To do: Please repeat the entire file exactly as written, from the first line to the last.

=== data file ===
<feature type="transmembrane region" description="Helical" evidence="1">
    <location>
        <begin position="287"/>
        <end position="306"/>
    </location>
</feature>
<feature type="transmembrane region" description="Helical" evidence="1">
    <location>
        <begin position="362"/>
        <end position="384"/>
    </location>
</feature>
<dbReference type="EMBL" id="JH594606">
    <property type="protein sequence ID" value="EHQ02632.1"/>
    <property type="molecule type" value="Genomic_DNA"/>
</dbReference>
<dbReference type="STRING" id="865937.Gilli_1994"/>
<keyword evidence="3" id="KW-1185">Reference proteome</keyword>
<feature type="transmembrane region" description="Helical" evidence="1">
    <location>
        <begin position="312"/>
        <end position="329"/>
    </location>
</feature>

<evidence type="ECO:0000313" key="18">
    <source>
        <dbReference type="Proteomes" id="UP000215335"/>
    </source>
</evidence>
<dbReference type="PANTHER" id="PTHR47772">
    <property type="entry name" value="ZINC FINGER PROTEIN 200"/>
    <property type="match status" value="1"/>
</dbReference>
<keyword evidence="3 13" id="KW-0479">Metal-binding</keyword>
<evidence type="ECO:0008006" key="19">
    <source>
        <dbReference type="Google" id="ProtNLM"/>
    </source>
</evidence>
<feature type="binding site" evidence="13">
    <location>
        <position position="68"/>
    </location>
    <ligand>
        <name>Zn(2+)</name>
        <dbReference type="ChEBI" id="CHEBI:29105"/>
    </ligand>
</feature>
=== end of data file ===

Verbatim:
<feature type="transmembrane region" description="Helical" evidence="1">
    <location>
        <begin position="287"/>
        <end position="306"/>
    </location>
</feature>
<feature type="transmembrane region" description="Helical" evidence="1">
    <location>
        <begin position="362"/>
        <end position="384"/>
    </location>
</feature>
<dbReference type="EMBL" id="JH594606">
    <property type="protein sequence ID" value="EHQ02632.1"/>
    <property type="molecule type" value="Genomic_DNA"/>
</dbReference>
<dbReference type="STRING" id="865937.Gilli_1994"/>
<keyword evidence="3" id="KW-1185">Reference proteome</keyword>
<feature type="transmembrane region" description="Helical" evidence="1">
    <location>
        <begin position="312"/>
        <end position="329"/>
    </location>
</feature>

<evidence type="ECO:0000313" key="18">
    <source>
        <dbReference type="Proteomes" id="UP000215335"/>
    </source>
</evidence>
<dbReference type="PANTHER" id="PTHR47772">
    <property type="entry name" value="ZINC FINGER PROTEIN 200"/>
    <property type="match status" value="1"/>
</dbReference>
<keyword evidence="3 13" id="KW-0479">Metal-binding</keyword>
<evidence type="ECO:0008006" key="19">
    <source>
        <dbReference type="Google" id="ProtNLM"/>
    </source>
</evidence>
<feature type="binding site" evidence="13">
    <location>
        <position position="68"/>
    </location>
    <ligand>
        <name>Zn(2+)</name>
        <dbReference type="ChEBI" id="CHEBI:29105"/>
    </ligand>
</feature>